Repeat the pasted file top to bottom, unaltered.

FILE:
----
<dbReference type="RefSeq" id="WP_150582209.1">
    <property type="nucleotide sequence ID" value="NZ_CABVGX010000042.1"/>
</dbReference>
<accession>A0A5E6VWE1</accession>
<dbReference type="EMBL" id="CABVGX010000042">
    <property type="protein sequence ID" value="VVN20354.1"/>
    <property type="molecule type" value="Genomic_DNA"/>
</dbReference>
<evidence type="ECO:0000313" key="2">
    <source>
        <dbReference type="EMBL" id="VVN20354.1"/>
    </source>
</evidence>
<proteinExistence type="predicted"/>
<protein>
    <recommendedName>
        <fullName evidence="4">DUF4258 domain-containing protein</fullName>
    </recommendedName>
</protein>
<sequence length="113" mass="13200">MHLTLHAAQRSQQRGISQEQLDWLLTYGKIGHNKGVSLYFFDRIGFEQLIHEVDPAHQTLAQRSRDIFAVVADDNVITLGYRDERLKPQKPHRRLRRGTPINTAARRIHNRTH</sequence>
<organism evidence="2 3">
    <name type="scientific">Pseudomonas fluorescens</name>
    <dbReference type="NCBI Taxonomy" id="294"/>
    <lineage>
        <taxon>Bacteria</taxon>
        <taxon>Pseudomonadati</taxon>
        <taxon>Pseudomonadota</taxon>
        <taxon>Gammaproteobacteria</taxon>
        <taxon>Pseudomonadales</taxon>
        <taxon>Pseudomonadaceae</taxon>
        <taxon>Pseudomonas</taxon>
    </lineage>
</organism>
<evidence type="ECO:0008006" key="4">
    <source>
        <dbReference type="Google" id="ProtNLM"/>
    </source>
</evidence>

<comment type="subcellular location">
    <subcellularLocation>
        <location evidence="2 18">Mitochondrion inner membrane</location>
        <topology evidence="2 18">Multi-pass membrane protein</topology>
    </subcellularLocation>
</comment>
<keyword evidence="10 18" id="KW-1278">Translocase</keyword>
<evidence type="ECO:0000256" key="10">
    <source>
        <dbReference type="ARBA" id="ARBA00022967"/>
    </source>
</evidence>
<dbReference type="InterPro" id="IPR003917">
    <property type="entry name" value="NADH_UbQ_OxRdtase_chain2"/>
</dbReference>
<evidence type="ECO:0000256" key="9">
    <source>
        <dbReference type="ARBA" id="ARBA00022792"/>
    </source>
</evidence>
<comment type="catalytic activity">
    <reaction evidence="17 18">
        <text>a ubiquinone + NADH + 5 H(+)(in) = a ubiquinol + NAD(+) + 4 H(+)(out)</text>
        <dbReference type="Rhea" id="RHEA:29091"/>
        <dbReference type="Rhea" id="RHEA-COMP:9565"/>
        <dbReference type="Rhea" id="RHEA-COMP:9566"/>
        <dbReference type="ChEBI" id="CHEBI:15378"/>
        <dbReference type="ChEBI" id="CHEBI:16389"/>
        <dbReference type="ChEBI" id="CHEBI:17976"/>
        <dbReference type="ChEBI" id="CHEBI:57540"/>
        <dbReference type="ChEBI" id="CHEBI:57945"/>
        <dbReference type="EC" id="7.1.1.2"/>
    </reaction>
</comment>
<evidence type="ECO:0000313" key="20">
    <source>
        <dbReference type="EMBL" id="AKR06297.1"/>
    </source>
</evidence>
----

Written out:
<dbReference type="RefSeq" id="WP_150582209.1">
    <property type="nucleotide sequence ID" value="NZ_CABVGX010000042.1"/>
</dbReference>
<accession>A0A5E6VWE1</accession>
<dbReference type="EMBL" id="CABVGX010000042">
    <property type="protein sequence ID" value="VVN20354.1"/>
    <property type="molecule type" value="Genomic_DNA"/>
</dbReference>
<evidence type="ECO:0000313" key="2">
    <source>
        <dbReference type="EMBL" id="VVN20354.1"/>
    </source>
</evidence>
<proteinExistence type="predicted"/>
<protein>
    <recommendedName>
        <fullName evidence="4">DUF4258 domain-containing protein</fullName>
    </recommendedName>
</protein>
<sequence length="113" mass="13200">MHLTLHAAQRSQQRGISQEQLDWLLTYGKIGHNKGVSLYFFDRIGFEQLIHEVDPAHQTLAQRSRDIFAVVADDNVITLGYRDERLKPQKPHRRLRRGTPINTAARRIHNRTH</sequence>
<organism evidence="2 3">
    <name type="scientific">Pseudomonas fluorescens</name>
    <dbReference type="NCBI Taxonomy" id="294"/>
    <lineage>
        <taxon>Bacteria</taxon>
        <taxon>Pseudomonadati</taxon>
        <taxon>Pseudomonadota</taxon>
        <taxon>Gammaproteobacteria</taxon>
        <taxon>Pseudomonadales</taxon>
        <taxon>Pseudomonadaceae</taxon>
        <taxon>Pseudomonas</taxon>
    </lineage>
</organism>
<evidence type="ECO:0008006" key="4">
    <source>
        <dbReference type="Google" id="ProtNLM"/>
    </source>
</evidence>

<comment type="subcellular location">
    <subcellularLocation>
        <location evidence="2 18">Mitochondrion inner membrane</location>
        <topology evidence="2 18">Multi-pass membrane protein</topology>
    </subcellularLocation>
</comment>
<keyword evidence="10 18" id="KW-1278">Translocase</keyword>
<evidence type="ECO:0000256" key="10">
    <source>
        <dbReference type="ARBA" id="ARBA00022967"/>
    </source>
</evidence>
<dbReference type="InterPro" id="IPR003917">
    <property type="entry name" value="NADH_UbQ_OxRdtase_chain2"/>
</dbReference>
<evidence type="ECO:0000256" key="9">
    <source>
        <dbReference type="ARBA" id="ARBA00022792"/>
    </source>
</evidence>
<comment type="catalytic activity">
    <reaction evidence="17 18">
        <text>a ubiquinone + NADH + 5 H(+)(in) = a ubiquinol + NAD(+) + 4 H(+)(out)</text>
        <dbReference type="Rhea" id="RHEA:29091"/>
        <dbReference type="Rhea" id="RHEA-COMP:9565"/>
        <dbReference type="Rhea" id="RHEA-COMP:9566"/>
        <dbReference type="ChEBI" id="CHEBI:15378"/>
        <dbReference type="ChEBI" id="CHEBI:16389"/>
        <dbReference type="ChEBI" id="CHEBI:17976"/>
        <dbReference type="ChEBI" id="CHEBI:57540"/>
        <dbReference type="ChEBI" id="CHEBI:57945"/>
        <dbReference type="EC" id="7.1.1.2"/>
    </reaction>
</comment>
<evidence type="ECO:0000313" key="20">
    <source>
        <dbReference type="EMBL" id="AKR06297.1"/>
    </source>
</evidence>